There is a unique relationship steeped in complex history between these two franchises. A team that, in some respects, became the other, then itself rose from the ashes four years later, the Cleveland Browns are the league’s perennial whipping boys. For those with memories as poor as mine, the Browns relocated to Baltimore in 1995 and became the Ravens, named somewhat arbitrarily after Edgar Allen Poe’s famously haunting poem (Poe spent time in Baltimore and died there, in 1849). The NFL then permitted Cleveland’s return in 1999, with a new stadium and renewed optimism, however short-lived. Since the Browns’ resurrection, the Ravens have won two Superbowls and hold a 27-9 record over Cleveland, who have played just one post-season game, a heart-breaking loss to true AFC North rivals Pittsburgh. Below is our Browns @ Ravens Preview:
How both teams performed in Week 1
On to the present. In week one, Baltimore shut out Cincinnati, no mean feat in an opener, when relevant game tape is scarce at best and the impact of rookie introductions is wholly unpredictable. Joe Flacco, conspicuous by his absence in pre-season, was workmanlike at best but crucially he was on the field and his team won, leaning heavily on a fantastic defensive performance led by the Peter Pan-esque Terrell Suggs.
However, for all the confidence in Baltimore, there remains some hope for Cleveland. Deshone Kizer impressed in pre-season and this translated to an extent in the Browns’ hard fought loss against the Steelers. Indeed, he’s been graded anywhere from an A- to a C, having made some true rookie errors but, importantly, passing the eye test. He is good enough to play in this league and what matters to the Cleveland faithful (and they really do deserve that moniker), is that they have a young, athletic, promising quarterback on which to project their longer term dreams of relative success.
Baltimore’s attempt to find balance on offence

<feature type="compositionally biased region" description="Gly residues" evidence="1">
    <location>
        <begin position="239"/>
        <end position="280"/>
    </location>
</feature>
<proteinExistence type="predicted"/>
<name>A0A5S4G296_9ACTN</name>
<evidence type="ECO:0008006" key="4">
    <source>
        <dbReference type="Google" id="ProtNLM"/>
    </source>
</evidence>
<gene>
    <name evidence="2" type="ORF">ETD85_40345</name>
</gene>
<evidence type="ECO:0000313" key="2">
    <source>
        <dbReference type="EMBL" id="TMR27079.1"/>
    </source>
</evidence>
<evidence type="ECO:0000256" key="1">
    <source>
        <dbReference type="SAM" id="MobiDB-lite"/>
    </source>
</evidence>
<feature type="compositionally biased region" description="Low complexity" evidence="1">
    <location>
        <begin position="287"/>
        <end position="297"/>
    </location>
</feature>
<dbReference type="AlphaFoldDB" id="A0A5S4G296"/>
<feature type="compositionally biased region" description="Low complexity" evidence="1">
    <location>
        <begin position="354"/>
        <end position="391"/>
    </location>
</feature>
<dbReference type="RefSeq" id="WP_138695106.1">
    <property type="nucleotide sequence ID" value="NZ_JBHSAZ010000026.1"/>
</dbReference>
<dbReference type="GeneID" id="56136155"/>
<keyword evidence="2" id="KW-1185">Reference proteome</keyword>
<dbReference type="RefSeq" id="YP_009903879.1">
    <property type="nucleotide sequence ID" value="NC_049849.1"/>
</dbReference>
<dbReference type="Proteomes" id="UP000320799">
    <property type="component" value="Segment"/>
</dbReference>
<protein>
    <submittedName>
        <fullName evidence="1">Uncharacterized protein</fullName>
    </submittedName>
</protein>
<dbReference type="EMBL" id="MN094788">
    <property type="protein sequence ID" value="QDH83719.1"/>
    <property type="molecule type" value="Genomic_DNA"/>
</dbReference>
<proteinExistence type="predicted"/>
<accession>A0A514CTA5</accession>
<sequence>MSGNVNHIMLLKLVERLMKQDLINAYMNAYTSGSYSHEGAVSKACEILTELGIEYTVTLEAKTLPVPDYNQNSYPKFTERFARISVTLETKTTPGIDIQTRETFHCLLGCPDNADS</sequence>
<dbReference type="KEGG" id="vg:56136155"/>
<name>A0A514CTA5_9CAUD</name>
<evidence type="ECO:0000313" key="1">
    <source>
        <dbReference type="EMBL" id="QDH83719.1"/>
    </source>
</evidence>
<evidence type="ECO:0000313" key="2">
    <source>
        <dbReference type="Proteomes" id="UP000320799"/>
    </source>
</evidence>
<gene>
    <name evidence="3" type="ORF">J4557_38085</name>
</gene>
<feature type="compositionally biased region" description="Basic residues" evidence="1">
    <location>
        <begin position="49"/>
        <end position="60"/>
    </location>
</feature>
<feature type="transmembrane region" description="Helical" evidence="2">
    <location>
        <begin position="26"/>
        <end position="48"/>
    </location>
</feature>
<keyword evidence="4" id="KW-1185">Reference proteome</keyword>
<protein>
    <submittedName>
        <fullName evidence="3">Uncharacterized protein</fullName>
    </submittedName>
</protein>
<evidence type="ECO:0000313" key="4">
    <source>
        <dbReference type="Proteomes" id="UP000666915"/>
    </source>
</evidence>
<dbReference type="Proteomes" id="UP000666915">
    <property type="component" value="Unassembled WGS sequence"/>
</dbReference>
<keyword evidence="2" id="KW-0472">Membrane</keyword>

Can the Baltimore Ravens run the football effectively enough to achieve the balance they’ve so desperately sought in previous seasons? There seems a reluctance to do so even when successful. Last season against Washington, Baltimore ran the ball 11 times for 74 yards in the first quarter alone, but only 8 times for 44 yards after that, falling 16-10 against a lacklustre Redskins defense. The front office swiftly fired Marc Trestman, but since then results have remained mixed. Cleveland were stout against the run in week one, limiting superstar tailback Le’Veon Bell to just 32 yards on 10 carries. If Baltimore find themselves in a tight game, the success or failure of Terrance West and Javorius Allen may be the deciding factors.
The Rookie QBs first road trip
History isn’t on Deshone Kizer’s side. Last season the Ravens had a stark advantage at M&T Bank stadium, finishing 6-2 at home and 2-6 on the road. Cleveland haven’t won a road game in 14, which was coincidentally the last time they beat Baltimore, way back in October 2015 in overtime.
More impressively though, and concerning for the Browns is that the Ravens are 5-0 all time at home against rookie quarterbacks. Granted it’s not the most impressive list (Messrs G Smith, B Weedon, A Dalton, C Wentz, C Kessler), but nevertheless it’s a stiff task for the Notre Dame product.
Better luck next time for Cleveland?
The Browns could win 5 or so games this season, including, I think, the rematch against Baltimore in December, but this game is not one of them. Despite Cincinnati losing again last night, the Ravens’ form holds true, given the strength of the defense in Houston, and it’s worth bearing in mind that Kizer has limited options at skill positions. A fledgling connection with Corey Coleman will likely not be enough. It could be a case of the Browns not being far enough in their development to truly challenge the Ravens on Sunday.
Its likely to be an 0 and 2 start for Cleveland, though no more do the words of the aforementioned poet Mr Poe, ‘darkness there and nothing more’ truly apply to the Browns (unlike in previous seasons). The Browns look to avenge a team that ripped their franchise from beneath them in 1995 but the Ravens defense is likely to be too much for this young team.
For more, read our article on the Ravens’ defense – The Baltimore Ravens are going back to their roots: Examining the 2017 Defense